Some people believe life would be simpler if only we had fewer choices. The answer to this quandary is that many choices (temptations) we wrestle with should not be choices at all. Life is actually less complex when we act according to our commitments. God, who always keeps his commitments, demonstrated this with the nation of Israel.
In Genesis 12, God began making promises to Abraham. The central thread of these promises was that Abraham’s descendants—those descended both from his loins (physically) and his heart (spiritually)—would be the recipients of God’s love and blessings. The promises were made to Abraham and repeated to all his descendants. For three generations, things looked promising. Then, from the fourth generation on (the children and descendants of Jacob), the to-be-blessed descendants of Abraham resembled anything but a blessing. Their feet were stuck in the miry clay of Egyptian brick-pits, and their backs were striped from the lashes of Egyptian whips. “If this is a blessing, who needs curses?” they thought. They were not a very attractive people at this point in history. Hundreds of thousands of demoralized and dejected people (badly in need of de-lousing!). And after 400 years of slavery (about 10 more generations of Abraham’s descendants), God’s promises of blessing probably didn't seem very attractive either—if they were remembered at all.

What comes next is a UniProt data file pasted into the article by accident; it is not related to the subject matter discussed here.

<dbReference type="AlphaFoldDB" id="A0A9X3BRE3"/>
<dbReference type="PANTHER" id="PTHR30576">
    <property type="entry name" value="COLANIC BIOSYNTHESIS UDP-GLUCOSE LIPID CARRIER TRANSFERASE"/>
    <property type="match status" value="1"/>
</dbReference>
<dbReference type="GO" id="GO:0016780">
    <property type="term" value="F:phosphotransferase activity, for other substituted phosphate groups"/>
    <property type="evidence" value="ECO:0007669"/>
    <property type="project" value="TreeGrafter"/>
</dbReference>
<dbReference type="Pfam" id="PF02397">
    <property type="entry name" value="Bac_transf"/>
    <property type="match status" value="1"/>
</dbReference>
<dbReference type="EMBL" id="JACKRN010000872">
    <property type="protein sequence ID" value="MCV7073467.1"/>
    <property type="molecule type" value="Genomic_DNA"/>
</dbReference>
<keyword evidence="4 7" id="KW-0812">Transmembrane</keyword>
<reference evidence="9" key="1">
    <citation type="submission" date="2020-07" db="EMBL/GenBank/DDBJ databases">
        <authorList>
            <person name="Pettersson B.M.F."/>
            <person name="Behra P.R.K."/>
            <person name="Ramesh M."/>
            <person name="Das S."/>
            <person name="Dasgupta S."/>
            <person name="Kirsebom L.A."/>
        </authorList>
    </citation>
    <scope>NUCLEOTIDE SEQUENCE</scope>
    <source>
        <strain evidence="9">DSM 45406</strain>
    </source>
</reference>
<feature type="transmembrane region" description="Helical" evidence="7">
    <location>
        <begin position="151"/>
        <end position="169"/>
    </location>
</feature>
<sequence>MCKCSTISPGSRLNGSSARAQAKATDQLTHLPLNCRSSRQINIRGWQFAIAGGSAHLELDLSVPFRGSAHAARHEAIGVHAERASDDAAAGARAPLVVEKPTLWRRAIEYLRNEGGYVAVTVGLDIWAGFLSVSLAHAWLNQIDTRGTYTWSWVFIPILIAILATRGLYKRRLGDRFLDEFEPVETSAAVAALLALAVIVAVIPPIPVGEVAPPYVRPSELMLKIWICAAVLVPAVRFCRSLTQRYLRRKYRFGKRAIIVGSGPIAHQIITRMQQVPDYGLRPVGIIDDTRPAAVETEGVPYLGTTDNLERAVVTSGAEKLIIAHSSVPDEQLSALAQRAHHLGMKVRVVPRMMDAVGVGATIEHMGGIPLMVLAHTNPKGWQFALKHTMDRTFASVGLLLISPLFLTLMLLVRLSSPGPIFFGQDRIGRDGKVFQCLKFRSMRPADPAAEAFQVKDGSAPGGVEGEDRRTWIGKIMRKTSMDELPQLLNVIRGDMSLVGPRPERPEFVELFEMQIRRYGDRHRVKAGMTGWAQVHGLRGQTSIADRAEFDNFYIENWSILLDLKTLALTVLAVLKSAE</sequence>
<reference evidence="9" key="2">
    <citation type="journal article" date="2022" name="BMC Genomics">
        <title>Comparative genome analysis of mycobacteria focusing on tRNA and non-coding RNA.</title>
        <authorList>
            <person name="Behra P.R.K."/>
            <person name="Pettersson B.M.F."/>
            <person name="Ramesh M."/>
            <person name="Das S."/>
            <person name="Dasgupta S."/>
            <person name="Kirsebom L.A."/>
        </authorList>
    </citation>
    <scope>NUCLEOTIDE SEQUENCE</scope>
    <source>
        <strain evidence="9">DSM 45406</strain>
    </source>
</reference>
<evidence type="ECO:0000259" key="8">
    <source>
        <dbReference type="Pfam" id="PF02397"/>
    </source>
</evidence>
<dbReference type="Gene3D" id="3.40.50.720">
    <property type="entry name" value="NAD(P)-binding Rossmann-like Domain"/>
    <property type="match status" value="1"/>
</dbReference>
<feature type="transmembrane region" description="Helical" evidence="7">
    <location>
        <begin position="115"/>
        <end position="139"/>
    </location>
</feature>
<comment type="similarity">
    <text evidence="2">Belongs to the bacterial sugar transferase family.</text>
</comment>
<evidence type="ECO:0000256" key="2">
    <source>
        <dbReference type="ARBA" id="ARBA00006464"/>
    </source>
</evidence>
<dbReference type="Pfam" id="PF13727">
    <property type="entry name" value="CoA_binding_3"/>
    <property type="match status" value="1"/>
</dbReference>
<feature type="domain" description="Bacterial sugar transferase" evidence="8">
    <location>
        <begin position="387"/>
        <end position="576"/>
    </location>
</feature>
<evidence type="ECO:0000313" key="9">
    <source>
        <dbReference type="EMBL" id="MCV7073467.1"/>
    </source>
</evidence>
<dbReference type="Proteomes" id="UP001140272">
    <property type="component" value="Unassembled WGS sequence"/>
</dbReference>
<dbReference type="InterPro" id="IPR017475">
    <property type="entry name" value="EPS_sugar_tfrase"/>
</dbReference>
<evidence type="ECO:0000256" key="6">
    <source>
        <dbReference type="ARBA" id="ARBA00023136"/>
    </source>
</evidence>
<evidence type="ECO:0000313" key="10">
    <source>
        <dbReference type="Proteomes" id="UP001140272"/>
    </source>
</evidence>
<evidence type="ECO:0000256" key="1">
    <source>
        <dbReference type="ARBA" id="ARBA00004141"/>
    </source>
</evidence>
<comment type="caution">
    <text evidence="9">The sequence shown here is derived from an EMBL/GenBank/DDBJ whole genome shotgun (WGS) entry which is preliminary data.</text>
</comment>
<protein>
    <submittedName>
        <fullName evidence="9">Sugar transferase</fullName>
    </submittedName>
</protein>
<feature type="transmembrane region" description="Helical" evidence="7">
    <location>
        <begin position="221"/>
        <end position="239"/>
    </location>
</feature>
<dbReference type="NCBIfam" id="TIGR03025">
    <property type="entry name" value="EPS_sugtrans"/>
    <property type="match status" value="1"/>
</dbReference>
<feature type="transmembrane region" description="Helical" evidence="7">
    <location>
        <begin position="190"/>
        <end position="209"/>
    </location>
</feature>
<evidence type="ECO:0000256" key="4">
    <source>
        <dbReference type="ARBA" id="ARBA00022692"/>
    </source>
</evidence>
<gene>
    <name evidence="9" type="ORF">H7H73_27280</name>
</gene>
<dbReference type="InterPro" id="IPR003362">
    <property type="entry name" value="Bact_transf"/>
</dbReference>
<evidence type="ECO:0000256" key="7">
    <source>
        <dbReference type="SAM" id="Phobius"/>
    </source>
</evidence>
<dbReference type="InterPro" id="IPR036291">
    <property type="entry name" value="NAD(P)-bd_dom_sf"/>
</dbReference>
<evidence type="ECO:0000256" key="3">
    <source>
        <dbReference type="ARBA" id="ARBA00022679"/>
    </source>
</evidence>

But then God “visited and redeemed his people” (in the words of the Anglican Benedictus) from slavery. Why did he choose to redeem such a mud-caked and crusty people? Weren't there other tribes or nations with whom he could have made a fresh start with far less trouble? Moses explained why: “Because the Lord loved you and kept the oath he swore to your forefathers” (Deuteronomy 7:8). God, to be true and faithful, had no choice. He had given his word to father Abraham.
If we live like God lived toward Abraham and his physical and spiritual descendants, life becomes much simpler—we keep our commitments and our promises. What used to be choices now become chances—chances to be like God, faithful in word and deed.
God’s Promise to You: “My love toward you is based on my promise, not your performance.”
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